The second phase of the process involves transforming the lower self. As this layer contains impulses and emotions people often try to separate and hide from others, venturing into the lower self may be particularly challenging. In this phase, those in therapy can address past wounds and often develop remorse for any wounds they have inflicted on others. During this phase, it may be helpful to remember all people possess a lower self. Honesty with one’s inner self and courage are typically necessary in order to reveal all aspects of one’s personality. However, a therapist may be able to provide reassurance by reminding people in therapy the journey does not end at the lower self but continues to the higher self. This knowledge may motivate individuals to continue with the therapeutic process. Before this step, however, therapists will typically evaluate whether people in treatment are ready for exposure to the lower self, as this exposure may have negative effects on those experiencing such concerns as suicidal ideation or posttraumatic stress.
“Centering in the higher self,” the third phase of the process, represents a natural progression from the second phase. Energy previously used to repress unwanted emotions in the mask and lower self becomes available for grounding and wielding by individuals in treatment. This energy may be expressed in the psyche and the body, and it aims to facilitate the free expression of the creative higher self.
The fourth and final phase is known as the universal life plan. At this stage the personal connects with the universal. Essentially, the goal of this phase is for people in therapy to become aware of the interconnections between all life forms. The principle of reciprocity also comes into play during this phase: the more people continue to evolve, open up, and express what is at their core, the more they contribute to the universe and the stream of life.
Energy and consciousness are the chief components of Core Energetic theory. Good health is dependent on the energy flow between body, mind, emotions, will, and spirit, and a therapy session will often involve the application of a variety of therapeutic techniques in order to address the flow of human energy, increase personal awareness, and heal the mind and body.
While verbal communication plays a major role in therapy, Core Energetics practicioners also use the physical body as a vital tool for making diagnoses and gauging treatment. Many types of therapy treatment involve the person in treatment reclining on a couch, but in Core Energetics therapy, individuals are encouraged to stand upright and ground energy through their feet and legs. This position symbolizes an awareness of the present, making contact, and taking responsibility by standing on their own two feet.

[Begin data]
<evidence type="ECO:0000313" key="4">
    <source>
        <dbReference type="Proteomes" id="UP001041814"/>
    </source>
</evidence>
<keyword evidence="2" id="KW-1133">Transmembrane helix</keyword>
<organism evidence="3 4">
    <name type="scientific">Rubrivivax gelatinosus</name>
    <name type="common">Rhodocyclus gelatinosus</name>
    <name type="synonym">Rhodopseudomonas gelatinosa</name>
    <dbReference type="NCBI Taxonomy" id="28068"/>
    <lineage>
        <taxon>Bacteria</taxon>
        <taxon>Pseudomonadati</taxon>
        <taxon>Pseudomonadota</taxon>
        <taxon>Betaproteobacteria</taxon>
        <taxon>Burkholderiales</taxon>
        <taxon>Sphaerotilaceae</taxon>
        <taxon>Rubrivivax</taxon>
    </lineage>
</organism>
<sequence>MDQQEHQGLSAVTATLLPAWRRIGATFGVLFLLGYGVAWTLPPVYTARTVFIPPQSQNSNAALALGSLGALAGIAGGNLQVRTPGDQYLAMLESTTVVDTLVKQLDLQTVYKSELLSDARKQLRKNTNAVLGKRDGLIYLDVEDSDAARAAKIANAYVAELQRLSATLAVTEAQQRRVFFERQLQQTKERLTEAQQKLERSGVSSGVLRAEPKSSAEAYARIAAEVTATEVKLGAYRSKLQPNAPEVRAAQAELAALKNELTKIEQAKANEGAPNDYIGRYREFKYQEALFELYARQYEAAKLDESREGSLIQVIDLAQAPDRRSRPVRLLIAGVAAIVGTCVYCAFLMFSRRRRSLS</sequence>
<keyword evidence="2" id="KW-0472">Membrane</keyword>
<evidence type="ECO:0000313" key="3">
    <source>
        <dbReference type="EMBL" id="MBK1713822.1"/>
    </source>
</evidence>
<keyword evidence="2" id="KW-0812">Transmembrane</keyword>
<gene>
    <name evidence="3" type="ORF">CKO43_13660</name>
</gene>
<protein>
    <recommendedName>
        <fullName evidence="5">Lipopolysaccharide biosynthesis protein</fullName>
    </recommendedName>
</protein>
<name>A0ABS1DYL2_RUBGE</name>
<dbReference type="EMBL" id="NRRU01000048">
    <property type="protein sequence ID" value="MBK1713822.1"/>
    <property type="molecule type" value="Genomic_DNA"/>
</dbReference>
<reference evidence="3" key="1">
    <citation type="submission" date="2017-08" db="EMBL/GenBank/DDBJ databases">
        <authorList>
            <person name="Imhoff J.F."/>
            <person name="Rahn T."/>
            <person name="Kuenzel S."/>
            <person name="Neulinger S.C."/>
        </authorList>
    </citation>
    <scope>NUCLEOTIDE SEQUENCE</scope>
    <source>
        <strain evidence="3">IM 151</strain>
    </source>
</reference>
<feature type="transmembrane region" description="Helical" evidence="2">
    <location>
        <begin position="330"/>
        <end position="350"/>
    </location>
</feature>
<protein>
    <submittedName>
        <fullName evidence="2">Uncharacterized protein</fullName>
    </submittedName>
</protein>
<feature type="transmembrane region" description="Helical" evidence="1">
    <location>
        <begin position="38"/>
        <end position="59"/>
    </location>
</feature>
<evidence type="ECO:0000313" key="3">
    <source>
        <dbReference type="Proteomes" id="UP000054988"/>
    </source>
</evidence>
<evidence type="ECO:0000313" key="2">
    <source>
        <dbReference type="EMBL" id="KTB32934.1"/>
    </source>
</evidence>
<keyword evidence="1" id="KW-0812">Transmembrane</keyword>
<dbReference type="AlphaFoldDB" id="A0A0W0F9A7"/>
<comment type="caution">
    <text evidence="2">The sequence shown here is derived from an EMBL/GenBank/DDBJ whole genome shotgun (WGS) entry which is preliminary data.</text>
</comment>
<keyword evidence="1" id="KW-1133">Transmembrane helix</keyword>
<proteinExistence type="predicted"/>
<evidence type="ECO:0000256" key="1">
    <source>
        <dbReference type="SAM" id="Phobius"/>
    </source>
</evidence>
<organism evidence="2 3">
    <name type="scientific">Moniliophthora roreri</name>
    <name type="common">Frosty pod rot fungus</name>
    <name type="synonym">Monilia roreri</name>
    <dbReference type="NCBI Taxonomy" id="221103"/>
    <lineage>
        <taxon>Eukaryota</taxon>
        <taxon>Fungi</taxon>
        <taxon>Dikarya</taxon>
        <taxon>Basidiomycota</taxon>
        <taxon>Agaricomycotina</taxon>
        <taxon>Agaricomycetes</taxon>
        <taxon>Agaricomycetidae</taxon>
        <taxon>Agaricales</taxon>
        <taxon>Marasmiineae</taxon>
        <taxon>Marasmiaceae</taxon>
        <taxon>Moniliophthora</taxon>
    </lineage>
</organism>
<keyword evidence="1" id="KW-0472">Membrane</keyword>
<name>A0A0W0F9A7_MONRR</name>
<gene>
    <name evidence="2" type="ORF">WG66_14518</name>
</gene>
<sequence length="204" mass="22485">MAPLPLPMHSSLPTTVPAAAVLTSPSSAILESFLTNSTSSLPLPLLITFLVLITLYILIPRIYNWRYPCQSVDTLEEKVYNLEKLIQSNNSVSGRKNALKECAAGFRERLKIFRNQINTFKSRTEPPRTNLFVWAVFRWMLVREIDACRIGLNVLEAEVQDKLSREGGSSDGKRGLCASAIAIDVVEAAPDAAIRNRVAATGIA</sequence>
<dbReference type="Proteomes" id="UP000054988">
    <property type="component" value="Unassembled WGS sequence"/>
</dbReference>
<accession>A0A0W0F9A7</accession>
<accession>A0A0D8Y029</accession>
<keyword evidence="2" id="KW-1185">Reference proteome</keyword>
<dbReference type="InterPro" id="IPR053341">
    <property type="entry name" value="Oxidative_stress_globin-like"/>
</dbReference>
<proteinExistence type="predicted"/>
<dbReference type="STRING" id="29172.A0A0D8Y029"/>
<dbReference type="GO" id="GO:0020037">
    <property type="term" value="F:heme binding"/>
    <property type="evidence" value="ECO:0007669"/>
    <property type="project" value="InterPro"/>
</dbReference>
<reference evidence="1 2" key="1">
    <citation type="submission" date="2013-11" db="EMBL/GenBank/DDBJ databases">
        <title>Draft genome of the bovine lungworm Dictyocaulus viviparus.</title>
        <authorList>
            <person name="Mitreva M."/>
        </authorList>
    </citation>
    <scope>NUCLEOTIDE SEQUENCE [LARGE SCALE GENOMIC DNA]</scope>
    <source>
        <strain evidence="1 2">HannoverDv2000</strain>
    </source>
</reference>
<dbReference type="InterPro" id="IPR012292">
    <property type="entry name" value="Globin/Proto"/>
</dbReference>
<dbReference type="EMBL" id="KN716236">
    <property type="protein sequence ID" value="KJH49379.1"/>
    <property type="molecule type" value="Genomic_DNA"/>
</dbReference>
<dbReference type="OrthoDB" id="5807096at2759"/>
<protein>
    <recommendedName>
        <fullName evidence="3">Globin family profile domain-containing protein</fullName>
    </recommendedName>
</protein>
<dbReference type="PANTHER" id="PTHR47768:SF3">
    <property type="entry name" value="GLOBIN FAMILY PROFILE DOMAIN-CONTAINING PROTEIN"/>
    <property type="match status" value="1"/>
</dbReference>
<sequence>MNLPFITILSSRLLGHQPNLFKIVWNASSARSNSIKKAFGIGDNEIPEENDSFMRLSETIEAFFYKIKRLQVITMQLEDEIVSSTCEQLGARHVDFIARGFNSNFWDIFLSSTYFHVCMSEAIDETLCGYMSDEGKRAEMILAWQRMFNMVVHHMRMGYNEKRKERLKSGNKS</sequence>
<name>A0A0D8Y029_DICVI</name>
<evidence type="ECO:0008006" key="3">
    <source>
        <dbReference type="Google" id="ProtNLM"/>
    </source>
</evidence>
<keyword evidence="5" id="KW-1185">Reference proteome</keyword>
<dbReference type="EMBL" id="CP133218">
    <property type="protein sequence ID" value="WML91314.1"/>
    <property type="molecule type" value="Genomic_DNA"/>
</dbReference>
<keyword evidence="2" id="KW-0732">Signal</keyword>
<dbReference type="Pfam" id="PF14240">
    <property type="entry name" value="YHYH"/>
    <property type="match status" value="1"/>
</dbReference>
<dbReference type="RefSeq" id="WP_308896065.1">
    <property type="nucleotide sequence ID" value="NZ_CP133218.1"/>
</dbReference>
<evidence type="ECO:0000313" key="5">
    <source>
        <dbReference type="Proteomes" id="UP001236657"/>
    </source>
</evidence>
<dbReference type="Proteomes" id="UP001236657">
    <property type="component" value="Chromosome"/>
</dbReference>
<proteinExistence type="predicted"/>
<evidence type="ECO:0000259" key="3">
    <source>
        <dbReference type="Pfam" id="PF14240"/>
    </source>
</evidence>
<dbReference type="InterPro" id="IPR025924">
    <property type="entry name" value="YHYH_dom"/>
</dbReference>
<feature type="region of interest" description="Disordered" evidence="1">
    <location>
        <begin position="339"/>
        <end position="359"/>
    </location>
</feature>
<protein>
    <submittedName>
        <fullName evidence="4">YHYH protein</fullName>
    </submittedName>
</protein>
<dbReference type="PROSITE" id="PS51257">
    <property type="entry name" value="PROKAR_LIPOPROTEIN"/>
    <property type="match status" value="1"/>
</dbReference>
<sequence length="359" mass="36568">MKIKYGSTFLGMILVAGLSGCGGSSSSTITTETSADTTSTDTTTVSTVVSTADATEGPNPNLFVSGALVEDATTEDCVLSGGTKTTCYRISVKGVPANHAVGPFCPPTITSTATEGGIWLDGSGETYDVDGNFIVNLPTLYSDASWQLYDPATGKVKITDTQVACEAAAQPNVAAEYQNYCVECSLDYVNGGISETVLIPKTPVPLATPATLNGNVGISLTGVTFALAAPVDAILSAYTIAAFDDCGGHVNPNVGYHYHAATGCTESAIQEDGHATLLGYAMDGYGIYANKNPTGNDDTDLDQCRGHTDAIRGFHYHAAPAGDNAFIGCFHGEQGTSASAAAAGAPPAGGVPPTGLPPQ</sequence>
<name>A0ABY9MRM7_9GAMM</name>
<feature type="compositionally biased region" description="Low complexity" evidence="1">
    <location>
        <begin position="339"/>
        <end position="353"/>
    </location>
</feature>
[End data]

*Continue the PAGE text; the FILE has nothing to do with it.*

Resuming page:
Sessions might include:
- Physical exercises
- Self-massage of specific muscles
- Breathing exercises
- Cathartic experiences
- Nonverbal vocalizations
Core Energetics, which strives to help those in therapy achieve transformation through self-discovery, can be used to treat a range of mental, behavioral, and even physical health issues associated with repressed emotions. The process may be difficult at times, but it has been shown to facilitate immense physical and emotional healing through the realization of deep-seated emotions and feelings.
This method has been shown to benefit those seeking treatment for:
- Suicidal ideation
- Physical, emotional, or sexual abuse
- Relationship and sexual challenges
- Concerns related to personality
- Anger issues
- Body image concerns
- Spiritual or religious concerns
- Guilt and shame
- Anxiety, panic, or depression
The Institute of Core Energetics offers a 4-year certification program. The program typically runs from October to June, with five weekend meetings (Friday to Sunday afternoon) held annually.
The first two years of the program help the practitioner-in-training engage intellectually, emotionally, and physically with the tenets of Core Energetics. The pre-clinical section of the program, meant to help applicants develop a felt sense of their personal energy system and its functions, is highly experiential. During the final two years of the program, applicants receive training in clinical techniques, knowledge, and practical support. Trainees work with a supervisor and see a limited number of individuals in therapy sessions during their third year. The fourth year focuses on specialized areas and group work.
To become a certified practitioner, trainees are required to:
- Successfully complete all program assignments
- Complete 24 individual sessions with a Core Energetic therapist each year OR 18 individual sessions plus 10 group sessions OR 18 individual sessions plus 6 couples sessions OR 18 individual sessions plus a Core Energetic intensive as a person in therapy
- Complete nine individual supervision sessions with a supervisor during the third and fourth years
The assumption that all individuals are inherently true, real, and good at their core may be an oversimplification of the human psyche. Additionally, some individuals may find it difficult to reconcile the spiritual component of Core Energetics with preconceived ideas of what effective therapy involves. People experiencing a severe or chronic mental health concern characterized by cognitive decline—such as schizophrenia or dementia—may not see improvement from this form of therapy. Finally, while clinical reports testify to the effectiveness of the theory, empirical evidence supporting the approach is lacking at present.
- Core Energetics. (n.d.). Retrieved from http://usabp.org/core-energetics
- Institute of Core Energetics. (n.d.). Retrieved from https://www.coreenergetics.org
- International Pathwork Foundation. (n.d.). The pathwork. Retrieved from http://pathwork.org/about/the-pathwork